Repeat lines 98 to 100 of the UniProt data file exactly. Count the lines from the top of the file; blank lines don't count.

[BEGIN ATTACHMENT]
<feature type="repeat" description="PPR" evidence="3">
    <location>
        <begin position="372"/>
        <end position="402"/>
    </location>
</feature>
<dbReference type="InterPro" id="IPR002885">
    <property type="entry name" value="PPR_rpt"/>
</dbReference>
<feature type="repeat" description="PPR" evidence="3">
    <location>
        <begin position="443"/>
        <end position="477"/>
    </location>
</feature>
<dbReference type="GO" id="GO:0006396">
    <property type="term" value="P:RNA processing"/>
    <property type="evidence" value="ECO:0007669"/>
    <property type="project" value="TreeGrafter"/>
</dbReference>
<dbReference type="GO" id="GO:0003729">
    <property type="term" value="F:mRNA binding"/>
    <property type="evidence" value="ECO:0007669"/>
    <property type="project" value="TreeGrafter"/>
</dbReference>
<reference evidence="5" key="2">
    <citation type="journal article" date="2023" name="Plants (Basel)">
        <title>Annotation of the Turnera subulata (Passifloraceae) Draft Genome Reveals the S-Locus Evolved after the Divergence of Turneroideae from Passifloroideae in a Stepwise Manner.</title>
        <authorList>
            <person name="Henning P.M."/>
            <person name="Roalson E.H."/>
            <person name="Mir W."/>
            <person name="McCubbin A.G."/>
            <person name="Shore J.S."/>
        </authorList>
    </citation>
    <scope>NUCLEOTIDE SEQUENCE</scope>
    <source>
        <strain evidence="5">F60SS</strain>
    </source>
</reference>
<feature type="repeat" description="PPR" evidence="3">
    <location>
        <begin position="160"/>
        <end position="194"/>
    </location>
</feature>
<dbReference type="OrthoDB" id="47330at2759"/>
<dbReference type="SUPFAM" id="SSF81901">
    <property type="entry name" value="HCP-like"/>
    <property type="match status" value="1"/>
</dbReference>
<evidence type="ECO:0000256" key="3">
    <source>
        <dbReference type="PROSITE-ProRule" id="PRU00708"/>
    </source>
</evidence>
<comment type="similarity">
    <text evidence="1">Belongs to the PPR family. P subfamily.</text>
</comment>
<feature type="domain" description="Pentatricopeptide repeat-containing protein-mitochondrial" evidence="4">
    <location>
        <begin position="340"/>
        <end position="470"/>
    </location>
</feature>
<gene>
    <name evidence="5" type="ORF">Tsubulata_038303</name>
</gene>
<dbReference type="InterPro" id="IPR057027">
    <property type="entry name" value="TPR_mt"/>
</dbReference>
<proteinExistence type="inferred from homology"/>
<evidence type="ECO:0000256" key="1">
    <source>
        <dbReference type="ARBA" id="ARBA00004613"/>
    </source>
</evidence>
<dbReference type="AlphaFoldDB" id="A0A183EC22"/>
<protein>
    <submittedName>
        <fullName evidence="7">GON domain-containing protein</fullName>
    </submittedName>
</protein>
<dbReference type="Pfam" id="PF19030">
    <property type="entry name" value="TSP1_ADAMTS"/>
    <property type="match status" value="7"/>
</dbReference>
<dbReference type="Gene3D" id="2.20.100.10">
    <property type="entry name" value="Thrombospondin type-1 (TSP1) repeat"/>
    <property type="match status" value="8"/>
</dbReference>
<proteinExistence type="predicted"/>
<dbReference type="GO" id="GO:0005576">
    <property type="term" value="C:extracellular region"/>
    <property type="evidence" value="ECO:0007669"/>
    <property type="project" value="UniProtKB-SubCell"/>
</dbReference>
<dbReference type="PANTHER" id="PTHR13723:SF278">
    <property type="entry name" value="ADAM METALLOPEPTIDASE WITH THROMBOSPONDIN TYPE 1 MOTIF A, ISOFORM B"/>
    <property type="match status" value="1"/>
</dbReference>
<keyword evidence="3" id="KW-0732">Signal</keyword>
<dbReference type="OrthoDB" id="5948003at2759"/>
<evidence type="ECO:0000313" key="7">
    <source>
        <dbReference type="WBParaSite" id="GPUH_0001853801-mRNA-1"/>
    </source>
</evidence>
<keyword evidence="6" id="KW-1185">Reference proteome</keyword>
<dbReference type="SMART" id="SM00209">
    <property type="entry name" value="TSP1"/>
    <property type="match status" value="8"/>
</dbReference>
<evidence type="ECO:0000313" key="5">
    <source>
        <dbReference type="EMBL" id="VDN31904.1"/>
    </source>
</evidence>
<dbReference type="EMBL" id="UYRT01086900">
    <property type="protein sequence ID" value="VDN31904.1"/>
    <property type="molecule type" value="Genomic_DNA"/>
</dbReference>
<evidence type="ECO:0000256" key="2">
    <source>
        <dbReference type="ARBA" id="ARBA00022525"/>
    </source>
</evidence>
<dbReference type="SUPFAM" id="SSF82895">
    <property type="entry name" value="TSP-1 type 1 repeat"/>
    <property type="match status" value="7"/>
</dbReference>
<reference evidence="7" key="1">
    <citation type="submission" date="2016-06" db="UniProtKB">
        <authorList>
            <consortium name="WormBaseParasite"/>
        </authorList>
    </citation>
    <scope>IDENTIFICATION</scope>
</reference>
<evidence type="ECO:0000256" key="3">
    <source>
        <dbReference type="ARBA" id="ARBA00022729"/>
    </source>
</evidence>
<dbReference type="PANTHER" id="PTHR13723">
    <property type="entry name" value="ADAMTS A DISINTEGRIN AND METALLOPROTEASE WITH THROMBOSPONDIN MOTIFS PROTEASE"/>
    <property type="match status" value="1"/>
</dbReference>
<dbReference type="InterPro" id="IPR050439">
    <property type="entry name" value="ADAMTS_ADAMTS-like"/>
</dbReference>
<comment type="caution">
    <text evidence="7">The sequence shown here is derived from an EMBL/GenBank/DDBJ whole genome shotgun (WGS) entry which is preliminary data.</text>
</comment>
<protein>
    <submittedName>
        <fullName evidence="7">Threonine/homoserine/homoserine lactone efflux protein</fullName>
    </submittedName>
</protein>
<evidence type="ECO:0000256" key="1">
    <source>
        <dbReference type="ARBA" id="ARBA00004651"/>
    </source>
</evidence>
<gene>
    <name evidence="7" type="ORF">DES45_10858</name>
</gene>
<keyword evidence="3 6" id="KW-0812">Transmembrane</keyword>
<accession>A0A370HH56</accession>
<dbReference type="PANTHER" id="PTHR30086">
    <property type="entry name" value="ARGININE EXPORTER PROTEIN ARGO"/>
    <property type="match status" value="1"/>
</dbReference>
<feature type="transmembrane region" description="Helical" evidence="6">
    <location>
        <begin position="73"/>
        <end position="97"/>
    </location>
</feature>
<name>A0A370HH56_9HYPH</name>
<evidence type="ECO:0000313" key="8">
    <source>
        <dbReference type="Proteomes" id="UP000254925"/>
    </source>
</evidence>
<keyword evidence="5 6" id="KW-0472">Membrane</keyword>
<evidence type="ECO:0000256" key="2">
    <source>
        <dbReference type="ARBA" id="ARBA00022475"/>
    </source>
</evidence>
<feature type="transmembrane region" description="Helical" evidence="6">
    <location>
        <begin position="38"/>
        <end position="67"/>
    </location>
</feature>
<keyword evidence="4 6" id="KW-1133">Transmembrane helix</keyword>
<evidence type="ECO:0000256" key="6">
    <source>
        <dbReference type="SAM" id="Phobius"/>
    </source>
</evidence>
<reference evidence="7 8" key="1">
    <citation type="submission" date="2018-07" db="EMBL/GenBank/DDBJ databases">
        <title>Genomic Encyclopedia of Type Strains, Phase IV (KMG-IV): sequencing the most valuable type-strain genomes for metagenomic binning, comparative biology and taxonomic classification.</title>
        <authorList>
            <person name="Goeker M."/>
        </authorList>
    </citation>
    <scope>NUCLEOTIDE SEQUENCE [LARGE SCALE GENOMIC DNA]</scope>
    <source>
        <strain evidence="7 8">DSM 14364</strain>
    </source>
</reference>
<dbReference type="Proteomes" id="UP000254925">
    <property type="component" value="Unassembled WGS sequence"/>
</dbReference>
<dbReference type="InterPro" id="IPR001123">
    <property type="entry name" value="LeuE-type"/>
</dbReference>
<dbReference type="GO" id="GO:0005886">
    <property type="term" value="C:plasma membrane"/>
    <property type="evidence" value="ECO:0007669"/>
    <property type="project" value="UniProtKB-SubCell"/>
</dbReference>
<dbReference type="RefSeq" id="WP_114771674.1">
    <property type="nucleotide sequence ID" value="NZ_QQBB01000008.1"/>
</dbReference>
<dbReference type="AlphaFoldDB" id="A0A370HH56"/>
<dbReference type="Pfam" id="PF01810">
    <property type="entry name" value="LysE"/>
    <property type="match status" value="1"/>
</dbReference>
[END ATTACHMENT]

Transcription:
</dbReference>
<dbReference type="PANTHER" id="PTHR13723:SF278">
    <property type="entry name" value="ADAM METALLOPEPTIDASE WITH THROMBOSPONDIN TYPE 1 MOTIF A, ISOFORM B"/>